10 April 2007


A barrel-chested, skinny-legged, fair-blue-eyed, farmer-tan-sporting man, this was my grandpa Norberg. He had something smart to say in almost any circumstance. When needing badly to find a restroom, "my back teeth are floating." When his grown children wouldn't let him pay for a meal, "aw, but i've got money i haven't spent yet." When he was riding shotgun with me as his young driver and I rolled through a stop sign, "you're going to stop next time right?" On obviously bright evenings, "good moon for a town this size." On pitch black nights, "dark as the inside of a cow." And when finished with pouring gravy on his roast, he'd sniff as he lifted the spout of the pitcher, "sniff, sniff," as though gravy could defy gravity and flow in reverse.

As result of an elbow injury, grandpa always had trouble bending his arm (can't remember anymore whether it was left or right). He had a genius little invention for buttoning his top button since he couldn't reach it. It was simply a string tied to a safety pin, and with his chin set forward in deep concentration, he'd loop the string around the button, guide the safety-pin-end-of-the-string through the button hole, pull tight and, presto-change-o, done! It was a sight to behold. Because of this same ailment, he had a signature head scratch (usually the index finger only) that resembled a gorilla's, much to the amusement of anyone who saw him scratch his forehead and then smooth his wispy white hair.

On those lazy summer afternoons in little Siloam Springs, Arkansas, as we played board games and had countless Uno matches on the golden shag carpeted floor, grandpa took the blue lidded tin from the shelf in which he always kept Switzer's black licorice bites. He always shook the can heartily to loosen the bits and told us to take a few more. Even later on in our teenage years, my sister and I still thrilled to reach our hands into this wealth of chewy candy.

On Sunday nights, as the news broadcast wound down and the Disney Sunday Night Movie came on, he would get out the black stovetop popcorn maker and the small yellow enamelware butter warmer with the extra long handle. As soon as the kernels hit the metal measuring cup with a loud clatter (1/3 cup fit perfectly in the pan and just barely popped the lid off as it finished), we all knew what would soon be on the table and tried to wait patiently. his giant hand steadily spun the bright red handle around and around, and the cheerful pop!pop!pop! quickened until the lid of the pot began to rise and stray kernels tumbled onto the countertop.

Alongside this massive, perpetually full bowl of white popcorn with fresh butter and plenty of salt, root beer was inevitably set out. IBC brand only, in the glass bottles -- never any sort of impostor, not even A&W, and generic was unthinkable. If we were really fortunate, ice cream landed on the table somewhere in the evening's spread for making floats. For us cousins, this was understandably a magical and giddy weekly tradition. Even still today, for me, popcorn and root beer makes everything feel right as rain.

In the low, golden light of the small kitchen, as fingernails scraped the bottoms of brown and white melmac bowls and ice cracked in glasses, rich laughter echoed in their small home as Uncle Willard would mischievously plop a toy car in the popcorn bowl and some unsuspecting soul would fish it out. The laughter continued throughout the evening and traveled further still, out through the windows that were open to the dusky sky, now filled with stars and fireflies. The warm, grass-scented summer air blew through the room, as did the moths that entered and swirled around the ceiling light. The kids licked the salt off of our fingers, slurped the last of the creamy root beer, and settled happily back into our spots in front of the television.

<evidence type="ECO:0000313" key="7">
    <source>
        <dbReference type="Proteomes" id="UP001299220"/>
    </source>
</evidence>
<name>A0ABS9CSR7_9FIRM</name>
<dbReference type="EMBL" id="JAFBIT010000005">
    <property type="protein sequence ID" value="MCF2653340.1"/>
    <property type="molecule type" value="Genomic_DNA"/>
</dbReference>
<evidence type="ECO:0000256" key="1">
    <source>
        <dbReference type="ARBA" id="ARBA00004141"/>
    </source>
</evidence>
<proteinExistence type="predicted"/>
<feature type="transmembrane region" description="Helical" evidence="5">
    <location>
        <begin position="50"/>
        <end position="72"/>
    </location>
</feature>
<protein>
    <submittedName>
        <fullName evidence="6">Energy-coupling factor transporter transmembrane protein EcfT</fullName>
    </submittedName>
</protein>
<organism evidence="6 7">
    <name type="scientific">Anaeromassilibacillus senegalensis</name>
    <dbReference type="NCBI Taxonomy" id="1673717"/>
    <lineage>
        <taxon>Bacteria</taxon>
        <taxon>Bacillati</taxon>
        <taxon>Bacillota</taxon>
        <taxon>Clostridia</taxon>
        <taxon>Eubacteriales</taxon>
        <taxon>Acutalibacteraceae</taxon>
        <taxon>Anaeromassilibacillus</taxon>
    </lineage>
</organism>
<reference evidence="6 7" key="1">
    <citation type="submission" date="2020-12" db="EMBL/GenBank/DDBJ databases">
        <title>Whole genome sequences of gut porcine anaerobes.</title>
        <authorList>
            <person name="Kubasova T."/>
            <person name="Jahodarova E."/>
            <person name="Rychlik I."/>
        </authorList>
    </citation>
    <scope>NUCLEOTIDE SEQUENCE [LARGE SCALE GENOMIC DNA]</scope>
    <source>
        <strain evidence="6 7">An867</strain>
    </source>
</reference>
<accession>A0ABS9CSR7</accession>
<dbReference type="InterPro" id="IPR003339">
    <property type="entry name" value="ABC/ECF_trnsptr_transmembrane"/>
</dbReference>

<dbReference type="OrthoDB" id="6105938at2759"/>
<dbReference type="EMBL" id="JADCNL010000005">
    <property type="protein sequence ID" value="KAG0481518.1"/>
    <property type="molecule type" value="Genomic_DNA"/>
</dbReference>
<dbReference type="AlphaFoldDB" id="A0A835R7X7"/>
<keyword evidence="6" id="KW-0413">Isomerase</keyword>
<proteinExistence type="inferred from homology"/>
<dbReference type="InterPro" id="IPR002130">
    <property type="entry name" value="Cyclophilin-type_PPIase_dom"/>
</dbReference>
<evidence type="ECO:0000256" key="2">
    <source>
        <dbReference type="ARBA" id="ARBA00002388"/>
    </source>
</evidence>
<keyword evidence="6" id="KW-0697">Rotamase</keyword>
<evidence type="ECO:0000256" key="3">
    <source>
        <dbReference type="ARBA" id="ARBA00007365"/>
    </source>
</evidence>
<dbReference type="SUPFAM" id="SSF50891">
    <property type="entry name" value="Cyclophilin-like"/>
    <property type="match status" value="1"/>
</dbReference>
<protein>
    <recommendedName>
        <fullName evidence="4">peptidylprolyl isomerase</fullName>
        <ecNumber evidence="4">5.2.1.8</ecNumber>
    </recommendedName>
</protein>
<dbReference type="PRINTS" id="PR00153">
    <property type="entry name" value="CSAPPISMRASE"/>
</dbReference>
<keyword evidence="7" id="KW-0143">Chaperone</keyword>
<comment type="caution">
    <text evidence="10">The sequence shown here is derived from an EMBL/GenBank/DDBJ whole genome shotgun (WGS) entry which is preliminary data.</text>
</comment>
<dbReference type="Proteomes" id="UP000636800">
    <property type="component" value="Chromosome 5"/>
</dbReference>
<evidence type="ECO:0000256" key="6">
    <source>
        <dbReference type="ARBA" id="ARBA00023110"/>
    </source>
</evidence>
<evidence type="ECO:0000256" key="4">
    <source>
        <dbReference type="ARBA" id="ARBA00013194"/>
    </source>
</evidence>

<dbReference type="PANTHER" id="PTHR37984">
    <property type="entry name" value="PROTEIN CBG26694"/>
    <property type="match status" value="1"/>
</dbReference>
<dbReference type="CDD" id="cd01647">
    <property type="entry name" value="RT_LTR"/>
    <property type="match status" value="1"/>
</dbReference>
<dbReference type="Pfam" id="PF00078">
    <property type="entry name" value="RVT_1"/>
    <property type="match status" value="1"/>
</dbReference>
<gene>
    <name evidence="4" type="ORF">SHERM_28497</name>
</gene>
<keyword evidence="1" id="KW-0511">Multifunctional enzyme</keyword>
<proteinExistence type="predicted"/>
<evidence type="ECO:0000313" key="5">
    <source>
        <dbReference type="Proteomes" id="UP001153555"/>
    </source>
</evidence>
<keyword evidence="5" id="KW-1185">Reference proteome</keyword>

Eventually the bowls and glasses were pushed to the side as the adults played Dominoes or Rummikub around the kitchen table. I always snuck in and, from the safe place behind mom's shoulder, watched grandpa's extra-large hands scoot and nudge the game pieces with wonder, dazed by the white dots on the black. What could the point of this game possibly be, other than making a small model of a very complicated road system? I didn't know, but it was still fascinating as they seemed to be part of a "Smart Adult Person Only" club, that I could only hope to aspire to someday.

Later in his life, after grandma had been gone for quite a few years, grandpa became a member of the Wal-Mart Coffee Club. The group was about eight strong, and they were some of his best buddies with whom he reminisced and laughed every morning, almost daily, in fact. He always bragged about being able to get a five cent cup of coffee. He even had a personalized baseball cap bearing his nickname. On royal blue, in yellow lettering, it read "Swede." A handful of these men were the honorary pallbearers when he passed away in October of 2000.

Philip was a wheat farmer and a carpenter. He toiled faithfully, kept an eagle eye on the weather, and left the rest up to the Lord. On hot summer days, especially during harvest time, he would come into the house, stick his arms as far under the tap as he could, and scrub up to his elbows with the cool spring water and lye soap. After midday dinner, he would lie on the floor, flat on his back, for about 20 minutes. This was his secret for good health, along with never taking second helpings at the dinner table. He was a deeply grateful man, and always began his prayers, "We thank you Lord for this another day..."

One of mom's favorite memories of grandpa from her childhood was a recurring one. After they had finished a meal at a restaurant and were walking out, grandpa would deliver one of his signature, colossal belches with a hollow, loud, "aaahhhhhp" sound. After one of these escaped his lips, grandma would smack his arm lightly and whisper through her smile, "Daddy!" And they all laughed.